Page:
Former SAS sniper Sergeant Danny Nightingale has been given a suspended sentence after being convicted for a second time for the possession of a pistol and ammunition while his family said they would take time to consider what they would do next to quash his conviction.
SAS sniper, Danny Nightingale and wife Sally leave his court martial
The senior NCO walked from court a free man but, along with his wife Sally and father Humphrey, he also left with a stinging rebuke from the judge who described their 22-month campaign to clear his name as misleading and uninformed and said any notion the special forces soldier was a scapegoat was "absolute nonsense".
The family said they would now take time to reflect on whether there will be a further appeal in the fight, which has already cost the family £120,000 and put great strain on the couple, who have two children.
Speaking outside the Military Court in Bulford, Wiltshire, Mrs Nightingale said: "We are very disappointed with the sentence yet we are pleased that Danny will be coming home tonight.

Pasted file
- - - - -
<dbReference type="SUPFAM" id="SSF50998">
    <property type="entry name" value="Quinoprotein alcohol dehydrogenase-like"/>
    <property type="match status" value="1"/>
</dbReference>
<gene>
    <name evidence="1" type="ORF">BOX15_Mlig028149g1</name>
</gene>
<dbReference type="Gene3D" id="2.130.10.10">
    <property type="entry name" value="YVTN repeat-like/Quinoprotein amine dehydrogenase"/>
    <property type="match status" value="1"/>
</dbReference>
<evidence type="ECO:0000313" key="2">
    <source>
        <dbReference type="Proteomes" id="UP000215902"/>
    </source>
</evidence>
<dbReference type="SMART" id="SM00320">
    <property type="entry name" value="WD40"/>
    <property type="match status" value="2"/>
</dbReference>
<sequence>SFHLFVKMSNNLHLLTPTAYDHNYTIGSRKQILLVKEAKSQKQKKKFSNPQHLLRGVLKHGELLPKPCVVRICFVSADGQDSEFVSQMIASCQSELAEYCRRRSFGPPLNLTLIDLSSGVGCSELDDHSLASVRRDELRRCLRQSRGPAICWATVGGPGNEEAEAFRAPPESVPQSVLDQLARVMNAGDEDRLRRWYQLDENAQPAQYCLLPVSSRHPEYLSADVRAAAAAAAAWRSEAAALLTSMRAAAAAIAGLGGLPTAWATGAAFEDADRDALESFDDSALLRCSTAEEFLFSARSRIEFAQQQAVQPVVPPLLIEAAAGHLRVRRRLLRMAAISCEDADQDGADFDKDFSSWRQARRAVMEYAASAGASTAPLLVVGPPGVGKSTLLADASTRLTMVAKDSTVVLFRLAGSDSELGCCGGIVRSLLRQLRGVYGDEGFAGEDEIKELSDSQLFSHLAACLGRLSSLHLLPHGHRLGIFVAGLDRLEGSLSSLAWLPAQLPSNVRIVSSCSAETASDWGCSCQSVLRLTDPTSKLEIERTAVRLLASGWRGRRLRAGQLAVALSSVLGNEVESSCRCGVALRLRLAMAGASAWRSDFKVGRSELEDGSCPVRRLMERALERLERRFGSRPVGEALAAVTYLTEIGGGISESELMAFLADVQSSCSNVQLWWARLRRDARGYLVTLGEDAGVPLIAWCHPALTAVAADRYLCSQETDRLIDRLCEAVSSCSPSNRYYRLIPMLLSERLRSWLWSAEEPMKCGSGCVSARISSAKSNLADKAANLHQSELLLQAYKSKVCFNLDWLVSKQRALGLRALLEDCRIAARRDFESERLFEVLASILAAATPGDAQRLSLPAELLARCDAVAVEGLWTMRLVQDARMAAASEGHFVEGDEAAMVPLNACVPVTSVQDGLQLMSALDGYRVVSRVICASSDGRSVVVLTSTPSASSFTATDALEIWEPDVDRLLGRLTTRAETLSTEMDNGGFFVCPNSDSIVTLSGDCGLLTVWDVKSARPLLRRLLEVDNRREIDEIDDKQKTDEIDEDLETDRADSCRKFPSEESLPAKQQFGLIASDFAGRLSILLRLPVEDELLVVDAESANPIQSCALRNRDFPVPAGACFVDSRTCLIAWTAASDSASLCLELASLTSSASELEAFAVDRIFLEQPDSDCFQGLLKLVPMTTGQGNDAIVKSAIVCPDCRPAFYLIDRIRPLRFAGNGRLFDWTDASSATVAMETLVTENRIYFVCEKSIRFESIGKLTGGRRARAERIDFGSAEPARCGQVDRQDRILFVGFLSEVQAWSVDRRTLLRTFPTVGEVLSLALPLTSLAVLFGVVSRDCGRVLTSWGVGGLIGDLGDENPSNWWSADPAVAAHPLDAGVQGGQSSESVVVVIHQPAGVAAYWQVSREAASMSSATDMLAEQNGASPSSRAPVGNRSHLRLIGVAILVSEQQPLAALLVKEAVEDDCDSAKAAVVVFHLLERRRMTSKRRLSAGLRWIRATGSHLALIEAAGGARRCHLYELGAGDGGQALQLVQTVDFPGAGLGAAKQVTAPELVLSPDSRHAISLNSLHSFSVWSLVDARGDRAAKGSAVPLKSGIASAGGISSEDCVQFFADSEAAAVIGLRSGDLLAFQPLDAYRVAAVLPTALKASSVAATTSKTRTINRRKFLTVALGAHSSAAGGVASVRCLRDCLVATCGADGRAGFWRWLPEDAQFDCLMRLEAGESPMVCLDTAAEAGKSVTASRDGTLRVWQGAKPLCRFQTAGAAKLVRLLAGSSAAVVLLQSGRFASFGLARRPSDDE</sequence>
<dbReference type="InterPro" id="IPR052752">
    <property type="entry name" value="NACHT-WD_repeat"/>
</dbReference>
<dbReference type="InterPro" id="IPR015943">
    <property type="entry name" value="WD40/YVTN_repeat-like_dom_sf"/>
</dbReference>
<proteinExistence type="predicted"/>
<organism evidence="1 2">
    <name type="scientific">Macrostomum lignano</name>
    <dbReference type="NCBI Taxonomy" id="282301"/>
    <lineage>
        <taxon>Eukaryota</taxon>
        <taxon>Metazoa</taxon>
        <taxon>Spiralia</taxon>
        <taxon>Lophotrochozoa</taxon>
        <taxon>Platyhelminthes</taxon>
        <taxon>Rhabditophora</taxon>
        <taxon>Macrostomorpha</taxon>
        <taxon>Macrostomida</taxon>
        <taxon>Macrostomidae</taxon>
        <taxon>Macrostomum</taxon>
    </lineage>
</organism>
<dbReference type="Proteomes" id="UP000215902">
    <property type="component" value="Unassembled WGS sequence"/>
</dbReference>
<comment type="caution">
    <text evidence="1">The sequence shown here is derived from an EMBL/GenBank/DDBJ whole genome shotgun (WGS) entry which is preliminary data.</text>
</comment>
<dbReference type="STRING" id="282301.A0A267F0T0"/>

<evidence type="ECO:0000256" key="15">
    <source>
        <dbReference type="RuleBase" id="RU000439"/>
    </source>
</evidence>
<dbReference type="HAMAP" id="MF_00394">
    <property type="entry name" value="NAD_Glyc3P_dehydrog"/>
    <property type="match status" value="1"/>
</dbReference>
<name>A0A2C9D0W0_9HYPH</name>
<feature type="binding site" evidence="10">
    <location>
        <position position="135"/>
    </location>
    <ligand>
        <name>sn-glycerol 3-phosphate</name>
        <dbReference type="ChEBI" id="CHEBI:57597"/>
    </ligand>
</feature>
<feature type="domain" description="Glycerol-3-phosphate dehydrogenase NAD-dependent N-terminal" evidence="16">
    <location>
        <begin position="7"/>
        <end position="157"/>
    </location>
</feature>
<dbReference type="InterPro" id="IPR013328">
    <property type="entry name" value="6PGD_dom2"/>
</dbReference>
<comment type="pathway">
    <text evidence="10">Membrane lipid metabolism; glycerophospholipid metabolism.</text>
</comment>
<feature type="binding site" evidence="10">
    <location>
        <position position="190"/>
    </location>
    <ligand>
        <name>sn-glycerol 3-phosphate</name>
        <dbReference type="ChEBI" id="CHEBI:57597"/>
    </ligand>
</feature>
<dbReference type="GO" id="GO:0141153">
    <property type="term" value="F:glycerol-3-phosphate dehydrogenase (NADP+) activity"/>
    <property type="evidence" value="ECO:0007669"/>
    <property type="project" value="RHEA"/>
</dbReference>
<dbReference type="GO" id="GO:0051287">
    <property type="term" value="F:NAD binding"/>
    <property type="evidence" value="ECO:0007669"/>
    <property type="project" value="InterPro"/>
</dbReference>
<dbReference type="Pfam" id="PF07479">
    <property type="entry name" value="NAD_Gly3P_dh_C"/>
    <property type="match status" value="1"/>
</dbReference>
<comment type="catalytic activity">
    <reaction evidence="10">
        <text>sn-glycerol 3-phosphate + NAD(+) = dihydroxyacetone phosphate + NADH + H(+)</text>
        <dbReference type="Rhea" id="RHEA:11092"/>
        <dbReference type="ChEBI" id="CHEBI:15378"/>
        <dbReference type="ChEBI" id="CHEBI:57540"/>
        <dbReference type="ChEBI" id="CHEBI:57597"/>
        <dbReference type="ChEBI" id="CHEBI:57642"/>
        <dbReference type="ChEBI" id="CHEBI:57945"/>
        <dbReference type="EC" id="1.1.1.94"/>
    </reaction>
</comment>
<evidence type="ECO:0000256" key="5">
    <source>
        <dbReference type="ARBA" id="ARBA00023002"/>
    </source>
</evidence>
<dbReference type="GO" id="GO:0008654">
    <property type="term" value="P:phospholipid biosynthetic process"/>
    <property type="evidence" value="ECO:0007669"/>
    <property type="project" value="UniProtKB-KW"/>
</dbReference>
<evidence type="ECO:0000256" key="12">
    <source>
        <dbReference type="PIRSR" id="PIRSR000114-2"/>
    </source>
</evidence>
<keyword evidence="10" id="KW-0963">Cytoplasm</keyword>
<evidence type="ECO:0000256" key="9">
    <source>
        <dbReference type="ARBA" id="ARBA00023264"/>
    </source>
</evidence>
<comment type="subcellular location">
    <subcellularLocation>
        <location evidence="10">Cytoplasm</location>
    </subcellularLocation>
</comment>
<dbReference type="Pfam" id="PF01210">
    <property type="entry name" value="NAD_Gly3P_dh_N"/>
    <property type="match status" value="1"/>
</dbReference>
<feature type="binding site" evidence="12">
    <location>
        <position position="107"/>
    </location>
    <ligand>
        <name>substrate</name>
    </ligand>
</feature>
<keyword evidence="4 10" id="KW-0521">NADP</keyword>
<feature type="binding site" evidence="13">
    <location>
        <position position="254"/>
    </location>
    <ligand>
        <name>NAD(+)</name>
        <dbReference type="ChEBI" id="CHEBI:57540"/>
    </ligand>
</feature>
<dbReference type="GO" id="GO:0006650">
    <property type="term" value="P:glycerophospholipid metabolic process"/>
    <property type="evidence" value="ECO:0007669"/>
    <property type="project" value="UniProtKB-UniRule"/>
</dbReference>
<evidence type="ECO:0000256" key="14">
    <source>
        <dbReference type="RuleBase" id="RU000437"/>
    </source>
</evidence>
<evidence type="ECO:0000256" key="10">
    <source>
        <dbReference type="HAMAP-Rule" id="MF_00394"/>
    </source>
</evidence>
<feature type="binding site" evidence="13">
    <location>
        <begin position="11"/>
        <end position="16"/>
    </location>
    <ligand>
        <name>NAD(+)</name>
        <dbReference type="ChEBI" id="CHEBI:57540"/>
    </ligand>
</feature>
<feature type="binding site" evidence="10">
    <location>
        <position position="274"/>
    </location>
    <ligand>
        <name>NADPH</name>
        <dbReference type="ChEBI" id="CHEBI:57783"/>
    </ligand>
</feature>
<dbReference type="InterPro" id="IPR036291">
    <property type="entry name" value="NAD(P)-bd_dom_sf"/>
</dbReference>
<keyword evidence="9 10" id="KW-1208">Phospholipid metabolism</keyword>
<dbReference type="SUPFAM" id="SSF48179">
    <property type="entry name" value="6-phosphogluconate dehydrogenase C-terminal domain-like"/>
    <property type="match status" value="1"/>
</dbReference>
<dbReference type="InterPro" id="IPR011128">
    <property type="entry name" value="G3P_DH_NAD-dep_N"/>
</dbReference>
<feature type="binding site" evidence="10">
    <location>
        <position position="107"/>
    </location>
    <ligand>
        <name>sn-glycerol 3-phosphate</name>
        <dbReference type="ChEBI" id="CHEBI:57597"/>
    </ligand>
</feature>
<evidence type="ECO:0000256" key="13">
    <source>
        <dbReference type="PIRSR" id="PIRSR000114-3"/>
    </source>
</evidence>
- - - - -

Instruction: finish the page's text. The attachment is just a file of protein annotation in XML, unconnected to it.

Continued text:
"Obviously the judge has his own opinion. I don't agree with what was said. I feel quite upset that it's been suggested that we misled people because that's one thing we have not done - we've been very honest and open.
"He (Danny) is feeling angry about the words used in court against his family and the people who have supported him."
Mrs Nightingale claimed her husband was forbidden from speaking to the media by the army, but offered thanks on his behalf to those who have supported him.
She insisted the soldier did not regret his two-year fight but was unable to say whether the family could afford to continue the legal process.